London – Europe’s multinational energy giant, Royal Dutch Shell has launched the world’s largest ship but already has plans for something bigger.
The Floating Liquefied Natural Gas (FLNG) plant The Prelude is half a kilometre from bow to stern, room for four football pitches on deck were it not for a clutter of kit towering up to 93m high that will draw gas from under the sea bed for dispatch to Asia by the boatload.
But as the partly-built structure floats out of dry dock for the first time, Shell has said it wants to consolidate its advantage as the first mover in FLNG – an as-yet untried technology for which Prelude will be the flagship.
The oil company’s technicians are designing something even larger and tougher than Prelude, a vessel that will need to last 25 years moored in the Indian Ocean’s “cyclone alley” off Australia’s northwest coast, producing enough gas to supply a city the size of Hong Kong.
“Yes we will move bigger and move into more extreme environments,” Bruce Steenson, Shell’s general manager of integrated gas programmes and innovation told Reuters last week. “We are designing a larger facility … That will be the next car off the rails.”
Prelude, which analysts says may cost over $12bn (£7.3bn) to build and which is due to be producing by 2017, is a potential game changer for the oil and gas industry as if it is an economic success, gas fields worldwide that are too far out to sea and too small to develop any other way could become viable for LNG production.
Anchored about 125 miles off the Australian coast, Prelude will chill the gas to reduce its volume by a factor of 600 and load it on to specialised LNG tankers.
Prelude will only produce about 3.6 million tonnes a year (mtpa) of LNG along with its 5.3 mtpa of liquids and other hydrocarbons – a fraction of some land-based LNG plants.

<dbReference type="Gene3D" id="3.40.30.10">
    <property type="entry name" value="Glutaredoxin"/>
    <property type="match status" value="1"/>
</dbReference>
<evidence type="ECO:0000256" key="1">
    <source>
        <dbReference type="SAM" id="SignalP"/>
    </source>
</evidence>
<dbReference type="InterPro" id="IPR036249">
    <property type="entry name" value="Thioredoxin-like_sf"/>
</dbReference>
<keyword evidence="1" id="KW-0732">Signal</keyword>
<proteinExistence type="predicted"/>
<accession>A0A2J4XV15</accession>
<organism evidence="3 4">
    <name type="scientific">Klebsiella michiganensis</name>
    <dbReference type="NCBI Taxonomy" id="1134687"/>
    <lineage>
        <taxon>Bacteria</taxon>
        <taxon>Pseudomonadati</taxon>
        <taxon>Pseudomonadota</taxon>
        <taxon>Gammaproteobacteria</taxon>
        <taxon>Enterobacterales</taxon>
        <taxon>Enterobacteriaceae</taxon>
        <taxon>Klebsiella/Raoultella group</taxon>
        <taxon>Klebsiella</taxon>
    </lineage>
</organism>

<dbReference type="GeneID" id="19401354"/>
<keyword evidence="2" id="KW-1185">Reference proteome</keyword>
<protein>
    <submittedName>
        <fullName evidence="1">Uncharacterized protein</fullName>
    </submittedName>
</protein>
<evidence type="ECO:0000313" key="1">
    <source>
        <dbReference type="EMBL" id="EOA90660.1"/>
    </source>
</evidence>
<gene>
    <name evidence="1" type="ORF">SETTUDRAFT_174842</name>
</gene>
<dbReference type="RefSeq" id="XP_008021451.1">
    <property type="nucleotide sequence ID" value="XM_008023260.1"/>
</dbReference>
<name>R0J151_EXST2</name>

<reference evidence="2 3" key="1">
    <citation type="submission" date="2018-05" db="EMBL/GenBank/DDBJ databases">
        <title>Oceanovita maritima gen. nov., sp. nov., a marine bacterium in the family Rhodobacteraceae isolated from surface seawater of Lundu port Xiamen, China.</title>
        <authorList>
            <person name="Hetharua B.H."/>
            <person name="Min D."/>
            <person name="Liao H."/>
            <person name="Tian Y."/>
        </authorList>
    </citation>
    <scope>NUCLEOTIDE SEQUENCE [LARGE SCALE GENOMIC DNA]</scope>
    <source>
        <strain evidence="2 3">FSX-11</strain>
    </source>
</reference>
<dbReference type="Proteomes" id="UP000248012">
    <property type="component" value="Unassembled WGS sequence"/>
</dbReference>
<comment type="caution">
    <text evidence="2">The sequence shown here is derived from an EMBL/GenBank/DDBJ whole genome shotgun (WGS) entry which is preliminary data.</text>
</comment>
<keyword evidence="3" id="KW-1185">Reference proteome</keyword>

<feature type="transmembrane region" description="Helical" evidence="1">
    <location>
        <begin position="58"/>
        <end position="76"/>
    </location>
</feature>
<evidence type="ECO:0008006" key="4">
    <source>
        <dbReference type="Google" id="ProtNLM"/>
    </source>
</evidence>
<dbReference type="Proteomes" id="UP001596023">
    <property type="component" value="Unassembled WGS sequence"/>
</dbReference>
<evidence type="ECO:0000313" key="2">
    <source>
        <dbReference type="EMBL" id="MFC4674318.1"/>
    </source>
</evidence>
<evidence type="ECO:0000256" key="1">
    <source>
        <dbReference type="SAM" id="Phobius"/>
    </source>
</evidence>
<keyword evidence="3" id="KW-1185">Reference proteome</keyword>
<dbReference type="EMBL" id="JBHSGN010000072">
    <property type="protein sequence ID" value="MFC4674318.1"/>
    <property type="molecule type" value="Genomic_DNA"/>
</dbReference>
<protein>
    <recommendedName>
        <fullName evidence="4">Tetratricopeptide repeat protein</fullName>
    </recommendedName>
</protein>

But Steenson envisages a bigger version could produce far more – giving it economies of scale closer to those to be enjoyed by bigger land-based producing plants such as Chevron’s Gorgon, a 15.6 mtpa plant taking shape on northwest Australia’s coast to tap offshore gas that should be producing in early 2015.
At 600,000 tonnes with its storage tanks full, Prelude will be vast, but it takes up just a quarter of the space a land-based LNG plant of a similar capacity would occupy because components are stacked on top of each other.
LNG plants need access to the ocean anyway so that LNG tankers can load. FLNG eliminates the need for land purchase and reduces environmental objections. With cooling water straight from the ocean and gas tipped piped straight into LNG tankers, there is no need for long seabed pipelines and jetty construction.
Making the first-ever FLNG unit even more of a focus as it takes shape in Samsung Heavy Industries’ Geoje shipyard in South Korea, the prototype vessel’s most likely first copy model of similar size will now be for the Browse project – another venture for gas off Australia.
Escalating costs forced backers to dump their original, land-based LNG plant plans as its likely cost reached $45bn, and in September this year, they decided to go ahead with Shell’s FLNG technology instead.
“The Browse structure will be 90 per cent the same as Prelude,” Steenson told Reuters on the sidelines of a conference, citing the “design one, build many” mantra Shell hopes will eventually pay off and placate shareholders worried about the firm’s total $45bn-a-year capital spending bill.
Browse’s developer, Woodside Petroleum, said in October it may use as many as three of the FLNG vessels Shell is developing along with Samsung Heavy and oil and gas engineers Technip.
An even bigger FLNG plant than the ones to be built for Prelude and Browse could make life more interesting for the competition – a wide range of land-based “wannabe” LNG exporters in Canada, Russia and east Africa, all hoping to tap burgeoning Asian gas demand the same way a number of Australian and US-based LNG developments will over the coming few years.